SRMD, often referred to as Mad Scientist's Disease, is a well documented mental disorder. It is memetic, meaning it develops from contagious ideas rather than biological organisms. There are five clearly defined stages that mad scientists pass through:

  1. Infection. An idea for world domination occurs to the scientist.
  2. Obsession. The scientist works obsessively towards his or her goal.
  3. Challenge. The forces of law and order confront the scientist.
  4. Chase scene. Self-explanatory.
  5. Denouement. The scientist surrenders, sometimes after a brief fight and/or negotiation.

If SRMD is not caught in the early stages, it may not be treatable without completing all five. Without treatment, the cycle will repeat ad nauseam.

As documented in A Miracle of Science, if a mad scientist does not reveal their plot, they cannot complete the cycle and begin recovery. Unfortunately, this is also often how the disease spreads.


The evil plan was not the real goal, beating the hero was.

The villain's goal was never to destroy the world, the villain's goal was to beat the hero (why? Is it his brother? Did his father try to force unattainable hero skills on him? Did his girlfriend leave him for a hero?).

If the hero will simply say "You've beaten me," the villain has won and will stop his plan. But as long as the hero refuses to yield, then the plan must continue to prove he has beaten the hero.


'Insane Troll Logic' Answer

  • Supervillains are called that because they live in super villas.
  • Aston Martins are super cars.
  • Divide by the numerator, and you get Aston Villa
  • Aston Villa was founded in 1874
  • 1874 is leet-speak for IBTA, the International Baton Twirling Association
  • A baton is the traditionally sign of a field marshal
  • Field Marshals always tell their enemies how they will keep to the rules of war
  • This is, obviously, why supervillains must always announce their plans to their adversaries.

The hero arrived to early

The villian is just waiting for the next stage of his plan to go into place when the hero arrives. To stall for time he brags about the details of the plan so far in order to distract and buy those last few minutes of time.


Assuming that your super villain isn't from Andromeda IV, where everyone breaths methane, the villain is human. Human beings crave social interaction and attention. Go look at all the stupid bullshit people post on twitter everyday. They are bragging, boasting, and trying to get attention. If Super villains were properly updated to modern times, they would all have social media accounts and would be ranting to the largest audience they could get.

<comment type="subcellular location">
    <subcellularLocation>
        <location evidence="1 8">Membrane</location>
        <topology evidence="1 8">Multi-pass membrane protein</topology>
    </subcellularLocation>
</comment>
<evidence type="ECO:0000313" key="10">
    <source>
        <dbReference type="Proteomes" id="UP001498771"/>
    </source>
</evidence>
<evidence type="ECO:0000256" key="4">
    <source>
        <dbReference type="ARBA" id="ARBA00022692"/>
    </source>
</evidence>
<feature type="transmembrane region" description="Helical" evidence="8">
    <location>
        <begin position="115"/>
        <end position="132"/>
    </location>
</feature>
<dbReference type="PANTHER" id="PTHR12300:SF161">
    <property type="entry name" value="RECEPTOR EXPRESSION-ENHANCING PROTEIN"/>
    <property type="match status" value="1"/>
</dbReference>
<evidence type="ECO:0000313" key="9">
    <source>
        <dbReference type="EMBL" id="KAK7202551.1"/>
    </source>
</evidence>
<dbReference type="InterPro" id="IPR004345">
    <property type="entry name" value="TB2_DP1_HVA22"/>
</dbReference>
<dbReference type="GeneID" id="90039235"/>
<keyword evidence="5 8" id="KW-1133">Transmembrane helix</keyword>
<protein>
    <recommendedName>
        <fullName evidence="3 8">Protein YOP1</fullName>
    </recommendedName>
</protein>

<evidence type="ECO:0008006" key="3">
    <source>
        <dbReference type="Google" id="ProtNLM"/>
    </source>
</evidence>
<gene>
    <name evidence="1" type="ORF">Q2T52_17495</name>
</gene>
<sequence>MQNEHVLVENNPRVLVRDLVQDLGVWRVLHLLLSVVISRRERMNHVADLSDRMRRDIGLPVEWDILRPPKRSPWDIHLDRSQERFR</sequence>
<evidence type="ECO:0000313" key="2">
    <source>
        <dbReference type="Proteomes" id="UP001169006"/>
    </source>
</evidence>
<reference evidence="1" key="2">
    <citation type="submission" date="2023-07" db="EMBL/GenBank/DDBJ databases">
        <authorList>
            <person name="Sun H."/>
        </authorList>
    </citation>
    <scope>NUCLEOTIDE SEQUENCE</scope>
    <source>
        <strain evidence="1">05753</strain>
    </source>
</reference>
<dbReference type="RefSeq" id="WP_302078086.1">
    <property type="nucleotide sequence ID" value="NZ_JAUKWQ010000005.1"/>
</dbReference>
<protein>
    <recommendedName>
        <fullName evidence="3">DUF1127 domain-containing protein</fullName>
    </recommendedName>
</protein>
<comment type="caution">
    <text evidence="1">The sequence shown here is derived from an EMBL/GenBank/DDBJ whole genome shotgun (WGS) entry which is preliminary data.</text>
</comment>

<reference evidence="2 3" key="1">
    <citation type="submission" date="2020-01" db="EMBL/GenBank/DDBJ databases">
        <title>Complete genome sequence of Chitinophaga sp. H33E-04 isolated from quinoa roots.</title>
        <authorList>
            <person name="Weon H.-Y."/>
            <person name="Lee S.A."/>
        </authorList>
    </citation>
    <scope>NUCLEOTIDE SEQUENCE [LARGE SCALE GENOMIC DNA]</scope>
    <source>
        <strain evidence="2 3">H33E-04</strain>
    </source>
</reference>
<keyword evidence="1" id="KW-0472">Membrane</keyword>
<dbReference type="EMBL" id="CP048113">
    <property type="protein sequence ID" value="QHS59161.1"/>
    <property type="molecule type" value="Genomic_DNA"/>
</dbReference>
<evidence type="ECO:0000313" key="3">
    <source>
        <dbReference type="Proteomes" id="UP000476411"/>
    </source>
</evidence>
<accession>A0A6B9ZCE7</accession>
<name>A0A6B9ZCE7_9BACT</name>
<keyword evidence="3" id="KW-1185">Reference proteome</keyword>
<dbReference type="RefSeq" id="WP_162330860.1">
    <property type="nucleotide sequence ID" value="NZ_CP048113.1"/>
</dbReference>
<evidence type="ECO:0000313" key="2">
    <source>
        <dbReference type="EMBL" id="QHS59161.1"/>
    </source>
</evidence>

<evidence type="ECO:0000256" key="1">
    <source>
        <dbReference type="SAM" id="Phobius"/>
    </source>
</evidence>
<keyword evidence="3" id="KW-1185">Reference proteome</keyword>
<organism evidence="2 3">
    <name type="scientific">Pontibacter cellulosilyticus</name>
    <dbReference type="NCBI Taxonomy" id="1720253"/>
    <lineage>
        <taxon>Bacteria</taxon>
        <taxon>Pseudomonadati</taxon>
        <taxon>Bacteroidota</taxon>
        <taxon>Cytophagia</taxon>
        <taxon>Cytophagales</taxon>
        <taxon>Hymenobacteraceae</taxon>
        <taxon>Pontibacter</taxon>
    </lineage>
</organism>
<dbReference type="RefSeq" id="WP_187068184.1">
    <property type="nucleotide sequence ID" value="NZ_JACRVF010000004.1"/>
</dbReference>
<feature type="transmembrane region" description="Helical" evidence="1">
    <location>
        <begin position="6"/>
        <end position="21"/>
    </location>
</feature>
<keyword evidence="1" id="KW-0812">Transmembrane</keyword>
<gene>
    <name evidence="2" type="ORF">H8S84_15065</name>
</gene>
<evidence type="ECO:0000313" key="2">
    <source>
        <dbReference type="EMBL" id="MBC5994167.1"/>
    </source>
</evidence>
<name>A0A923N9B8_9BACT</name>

The other aspect about SV to consider is that they are essentially terrorists. A terrorist is someone who is disenfranchised from participating in a political system. A terrorist blows up a bus of civilians, because they have no other route to get attention or enact the change they want other than to commit atrocities. You might have some petty criminals who just want to get rich, or psychopaths who want to kill people for the joy of killing, but most comic-book style SV are just terrorists in spandex.

So once you have a captive audience (haha), of course you will tell them why you are crashing the moon into the earth. The act is an attempt to get attention, and now you have it.


The villain wants the hero to come over to his side. He believes that once he explains the plan, the hero will be so impressed by its genius, that he will join the villain in his quest of evil!


The hero has promised that if the villain only explains his plan, he will not interfere with it. The villain, believing that since the hero is "good" he must be honest, takes him at his word.


You could say it's ego. They want to say "hey, look how I outsmarted the hero with this brilliant plan" but in reality it's just a plot device.

  • $\begingroup$ This is essentially the same as the @Halfthawed answer worldbuilding.stackexchange.com/a/180084/8068 but in a single word. $\endgroup$
    – RonJohn
    Commented Jul 9, 2020 at 19:26
  • $\begingroup$ @Ron, No, you're wrong. Aside from the fact that the words ego and gloating don't mean the same thing, Halfthawed, gave an unnecessarily verbose answer which (by your own acknowledgement) could be boiled down to a single word. I would argue the simpler answer is the better answer. Regardless, you completely ignored the second part of my answer which was actually the main point. So, Halfthawed gave an answer that's similar to about 10% of what I said and you deem that "essentially the same" ? Come on, man. You missed most of what I said. $\endgroup$